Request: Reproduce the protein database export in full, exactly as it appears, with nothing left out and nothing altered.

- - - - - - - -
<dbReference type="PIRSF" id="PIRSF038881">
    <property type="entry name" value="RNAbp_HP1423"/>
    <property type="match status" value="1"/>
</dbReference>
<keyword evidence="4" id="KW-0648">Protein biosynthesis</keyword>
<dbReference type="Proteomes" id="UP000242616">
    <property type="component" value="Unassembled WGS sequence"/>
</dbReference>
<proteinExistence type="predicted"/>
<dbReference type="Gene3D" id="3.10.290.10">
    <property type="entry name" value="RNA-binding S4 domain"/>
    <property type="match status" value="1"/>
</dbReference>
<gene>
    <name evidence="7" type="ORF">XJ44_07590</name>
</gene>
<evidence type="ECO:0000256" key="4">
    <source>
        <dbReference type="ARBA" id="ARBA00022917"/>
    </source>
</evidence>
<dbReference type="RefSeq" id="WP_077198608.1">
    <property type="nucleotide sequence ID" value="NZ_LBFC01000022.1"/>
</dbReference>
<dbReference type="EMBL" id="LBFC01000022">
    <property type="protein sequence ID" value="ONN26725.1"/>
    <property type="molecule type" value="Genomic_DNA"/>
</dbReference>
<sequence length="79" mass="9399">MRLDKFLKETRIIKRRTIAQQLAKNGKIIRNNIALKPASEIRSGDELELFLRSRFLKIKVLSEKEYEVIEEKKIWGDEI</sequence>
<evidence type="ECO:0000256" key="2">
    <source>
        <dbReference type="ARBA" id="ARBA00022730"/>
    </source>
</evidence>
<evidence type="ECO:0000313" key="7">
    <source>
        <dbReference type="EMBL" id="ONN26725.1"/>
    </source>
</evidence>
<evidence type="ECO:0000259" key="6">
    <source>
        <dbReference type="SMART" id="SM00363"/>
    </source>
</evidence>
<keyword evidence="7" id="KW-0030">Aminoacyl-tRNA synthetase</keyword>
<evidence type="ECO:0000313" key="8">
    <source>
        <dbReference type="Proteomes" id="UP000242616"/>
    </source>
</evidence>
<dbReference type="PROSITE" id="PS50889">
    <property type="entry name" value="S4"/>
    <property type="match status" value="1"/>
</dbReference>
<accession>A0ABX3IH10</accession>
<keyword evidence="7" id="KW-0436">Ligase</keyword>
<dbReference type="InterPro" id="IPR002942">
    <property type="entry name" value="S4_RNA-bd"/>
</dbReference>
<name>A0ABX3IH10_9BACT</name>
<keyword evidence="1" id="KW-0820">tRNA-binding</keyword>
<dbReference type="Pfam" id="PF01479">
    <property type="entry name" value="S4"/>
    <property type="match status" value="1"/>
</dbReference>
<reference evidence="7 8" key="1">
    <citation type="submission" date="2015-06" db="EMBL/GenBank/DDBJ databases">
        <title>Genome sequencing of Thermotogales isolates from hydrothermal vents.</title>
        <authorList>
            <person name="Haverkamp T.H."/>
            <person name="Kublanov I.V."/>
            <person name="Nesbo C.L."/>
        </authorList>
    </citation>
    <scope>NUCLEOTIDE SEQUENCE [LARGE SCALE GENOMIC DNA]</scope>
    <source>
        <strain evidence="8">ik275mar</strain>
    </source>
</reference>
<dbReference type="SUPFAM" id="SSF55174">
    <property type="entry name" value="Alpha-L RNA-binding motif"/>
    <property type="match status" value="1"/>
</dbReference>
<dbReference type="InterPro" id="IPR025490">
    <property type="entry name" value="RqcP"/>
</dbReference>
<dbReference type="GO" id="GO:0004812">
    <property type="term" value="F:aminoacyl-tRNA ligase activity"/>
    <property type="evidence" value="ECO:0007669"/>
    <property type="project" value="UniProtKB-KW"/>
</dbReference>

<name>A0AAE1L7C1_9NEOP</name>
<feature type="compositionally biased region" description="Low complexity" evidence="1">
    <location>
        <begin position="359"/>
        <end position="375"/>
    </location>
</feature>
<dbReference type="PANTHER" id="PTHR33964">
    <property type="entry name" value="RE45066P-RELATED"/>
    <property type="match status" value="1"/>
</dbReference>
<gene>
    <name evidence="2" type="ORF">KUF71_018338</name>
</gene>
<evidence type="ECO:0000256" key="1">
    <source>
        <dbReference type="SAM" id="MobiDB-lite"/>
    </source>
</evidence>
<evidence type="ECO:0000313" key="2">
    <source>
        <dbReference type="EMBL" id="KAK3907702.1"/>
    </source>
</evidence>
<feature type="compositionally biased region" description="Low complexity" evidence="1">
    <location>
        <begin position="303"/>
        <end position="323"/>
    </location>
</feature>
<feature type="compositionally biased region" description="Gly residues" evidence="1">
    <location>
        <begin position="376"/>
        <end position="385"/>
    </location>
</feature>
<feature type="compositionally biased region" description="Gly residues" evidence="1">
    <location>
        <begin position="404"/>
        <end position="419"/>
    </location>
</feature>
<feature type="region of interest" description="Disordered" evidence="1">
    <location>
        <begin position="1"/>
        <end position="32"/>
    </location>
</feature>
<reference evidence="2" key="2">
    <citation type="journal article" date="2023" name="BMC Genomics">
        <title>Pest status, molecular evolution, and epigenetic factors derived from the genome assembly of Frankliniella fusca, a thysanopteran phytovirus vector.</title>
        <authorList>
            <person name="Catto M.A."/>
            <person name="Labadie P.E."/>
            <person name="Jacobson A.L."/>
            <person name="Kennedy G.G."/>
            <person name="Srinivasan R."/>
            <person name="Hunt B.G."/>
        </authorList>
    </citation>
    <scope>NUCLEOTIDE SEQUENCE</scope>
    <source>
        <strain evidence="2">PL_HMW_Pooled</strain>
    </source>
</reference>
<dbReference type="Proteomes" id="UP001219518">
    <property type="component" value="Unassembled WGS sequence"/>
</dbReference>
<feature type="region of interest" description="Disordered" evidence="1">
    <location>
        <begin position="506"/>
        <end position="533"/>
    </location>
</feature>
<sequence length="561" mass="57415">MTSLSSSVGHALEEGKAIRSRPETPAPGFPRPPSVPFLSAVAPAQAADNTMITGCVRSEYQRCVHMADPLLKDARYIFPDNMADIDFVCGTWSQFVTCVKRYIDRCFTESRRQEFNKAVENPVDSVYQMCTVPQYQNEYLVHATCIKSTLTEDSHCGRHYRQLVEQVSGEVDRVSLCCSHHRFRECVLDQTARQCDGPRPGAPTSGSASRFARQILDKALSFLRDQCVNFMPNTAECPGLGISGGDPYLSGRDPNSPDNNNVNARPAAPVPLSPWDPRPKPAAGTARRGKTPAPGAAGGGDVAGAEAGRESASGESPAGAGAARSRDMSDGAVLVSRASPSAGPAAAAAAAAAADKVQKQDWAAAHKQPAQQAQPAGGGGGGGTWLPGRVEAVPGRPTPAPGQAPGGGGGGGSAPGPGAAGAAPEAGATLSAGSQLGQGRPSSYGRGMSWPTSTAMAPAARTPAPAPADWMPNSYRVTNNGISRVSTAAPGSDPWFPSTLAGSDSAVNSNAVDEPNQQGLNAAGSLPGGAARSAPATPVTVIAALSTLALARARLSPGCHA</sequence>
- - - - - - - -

<dbReference type="PIRSF" id="PIRSF038881">
    <property type="entry name" value="RNAbp_HP1423"/>
    <property type="match status" value="1"/>
</dbReference>
<keyword evidence="4" id="KW-0648">Protein biosynthesis</keyword>
<dbReference type="Proteomes" id="UP000242616">
    <property type="component" value="Unassembled WGS sequence"/>
</dbReference>
<proteinExistence type="predicted"/>
<dbReference type="Gene3D" id="3.10.290.10">
    <property type="entry name" value="RNA-binding S4 domain"/>
    <property type="match status" value="1"/>
</dbReference>
<gene>
    <name evidence="7" type="ORF">XJ44_07590</name>
</gene>
<evidence type="ECO:0000256" key="4">
    <source>
        <dbReference type="ARBA" id="ARBA00022917"/>
    </source>
</evidence>
<dbReference type="RefSeq" id="WP_077198608.1">
    <property type="nucleotide sequence ID" value="NZ_LBFC01000022.1"/>
</dbReference>
<dbReference type="EMBL" id="LBFC01000022">
    <property type="protein sequence ID" value="ONN26725.1"/>
    <property type="molecule type" value="Genomic_DNA"/>
</dbReference>
<sequence length="79" mass="9399">MRLDKFLKETRIIKRRTIAQQLAKNGKIIRNNIALKPASEIRSGDELELFLRSRFLKIKVLSEKEYEVIEEKKIWGDEI</sequence>
<evidence type="ECO:0000256" key="2">
    <source>
        <dbReference type="ARBA" id="ARBA00022730"/>
    </source>
</evidence>
<evidence type="ECO:0000313" key="7">
    <source>
        <dbReference type="EMBL" id="ONN26725.1"/>
    </source>
</evidence>
<evidence type="ECO:0000259" key="6">
    <source>
        <dbReference type="SMART" id="SM00363"/>
    </source>
</evidence>
<keyword evidence="7" id="KW-0030">Aminoacyl-tRNA synthetase</keyword>
<evidence type="ECO:0000313" key="8">
    <source>
        <dbReference type="Proteomes" id="UP000242616"/>
    </source>
</evidence>
<dbReference type="PROSITE" id="PS50889">
    <property type="entry name" value="S4"/>
    <property type="match status" value="1"/>
</dbReference>
<accession>A0ABX3IH10</accession>
<keyword evidence="7" id="KW-0436">Ligase</keyword>
<dbReference type="InterPro" id="IPR002942">
    <property type="entry name" value="S4_RNA-bd"/>
</dbReference>
<name>A0ABX3IH10_9BACT</name>
<keyword evidence="1" id="KW-0820">tRNA-binding</keyword>
<dbReference type="Pfam" id="PF01479">
    <property type="entry name" value="S4"/>
    <property type="match status" value="1"/>
</dbReference>
<reference evidence="7 8" key="1">
    <citation type="submission" date="2015-06" db="EMBL/GenBank/DDBJ databases">
        <title>Genome sequencing of Thermotogales isolates from hydrothermal vents.</title>
        <authorList>
            <person name="Haverkamp T.H."/>
            <person name="Kublanov I.V."/>
            <person name="Nesbo C.L."/>
        </authorList>
    </citation>
    <scope>NUCLEOTIDE SEQUENCE [LARGE SCALE GENOMIC DNA]</scope>
    <source>
        <strain evidence="8">ik275mar</strain>
    </source>
</reference>
<dbReference type="SUPFAM" id="SSF55174">
    <property type="entry name" value="Alpha-L RNA-binding motif"/>
    <property type="match status" value="1"/>
</dbReference>
<dbReference type="InterPro" id="IPR025490">
    <property type="entry name" value="RqcP"/>
</dbReference>
<dbReference type="GO" id="GO:0004812">
    <property type="term" value="F:aminoacyl-tRNA ligase activity"/>
    <property type="evidence" value="ECO:0007669"/>
    <property type="project" value="UniProtKB-KW"/>
</dbReference>

<name>A0AAE1L7C1_9NEOP</name>
<feature type="compositionally biased region" description="Low complexity" evidence="1">
    <location>
        <begin position="359"/>
        <end position="375"/>
    </location>
</feature>
<dbReference type="PANTHER" id="PTHR33964">
    <property type="entry name" value="RE45066P-RELATED"/>
    <property type="match status" value="1"/>
</dbReference>
<gene>
    <name evidence="2" type="ORF">KUF71_018338</name>
</gene>
<evidence type="ECO:0000256" key="1">
    <source>
        <dbReference type="SAM" id="MobiDB-lite"/>
    </source>
</evidence>
<evidence type="ECO:0000313" key="2">
    <source>
        <dbReference type="EMBL" id="KAK3907702.1"/>
    </source>
</evidence>
<feature type="compositionally biased region" description="Low complexity" evidence="1">
    <location>
        <begin position="303"/>
        <end position="323"/>
    </location>
</feature>
<feature type="compositionally biased region" description="Gly residues" evidence="1">
    <location>
        <begin position="376"/>
        <end position="385"/>
    </location>
</feature>
<feature type="compositionally biased region" description="Gly residues" evidence="1">
    <location>
        <begin position="404"/>
        <end position="419"/>
    </location>
</feature>
<feature type="region of interest" description="Disordered" evidence="1">
    <location>
        <begin position="1"/>
        <end position="32"/>
    </location>
</feature>
<reference evidence="2" key="2">
    <citation type="journal article" date="2023" name="BMC Genomics">
        <title>Pest status, molecular evolution, and epigenetic factors derived from the genome assembly of Frankliniella fusca, a thysanopteran phytovirus vector.</title>
        <authorList>
            <person name="Catto M.A."/>
            <person name="Labadie P.E."/>
            <person name="Jacobson A.L."/>
            <person name="Kennedy G.G."/>
            <person name="Srinivasan R."/>
            <person name="Hunt B.G."/>
        </authorList>
    </citation>
    <scope>NUCLEOTIDE SEQUENCE</scope>
    <source>
        <strain evidence="2">PL_HMW_Pooled</strain>
    </source>
</reference>
<dbReference type="Proteomes" id="UP001219518">
    <property type="component" value="Unassembled WGS sequence"/>
</dbReference>
<feature type="region of interest" description="Disordered" evidence="1">
    <location>
        <begin position="506"/>
        <end position="533"/>
    </location>
</feature>
<sequence length="561" mass="57415">MTSLSSSVGHALEEGKAIRSRPETPAPGFPRPPSVPFLSAVAPAQAADNTMITGCVRSEYQRCVHMADPLLKDARYIFPDNMADIDFVCGTWSQFVTCVKRYIDRCFTESRRQEFNKAVENPVDSVYQMCTVPQYQNEYLVHATCIKSTLTEDSHCGRHYRQLVEQVSGEVDRVSLCCSHHRFRECVLDQTARQCDGPRPGAPTSGSASRFARQILDKALSFLRDQCVNFMPNTAECPGLGISGGDPYLSGRDPNSPDNNNVNARPAAPVPLSPWDPRPKPAAGTARRGKTPAPGAAGGGDVAGAEAGRESASGESPAGAGAARSRDMSDGAVLVSRASPSAGPAAAAAAAAAADKVQKQDWAAAHKQPAQQAQPAGGGGGGGTWLPGRVEAVPGRPTPAPGQAPGGGGGGGSAPGPGAAGAAPEAGATLSAGSQLGQGRPSSYGRGMSWPTSTAMAPAARTPAPAPADWMPNSYRVTNNGISRVSTAAPGSDPWFPSTLAGSDSAVNSNAVDEPNQQGLNAAGSLPGGAARSAPATPVTVIAALSTLALARARLSPGCHA</sequence>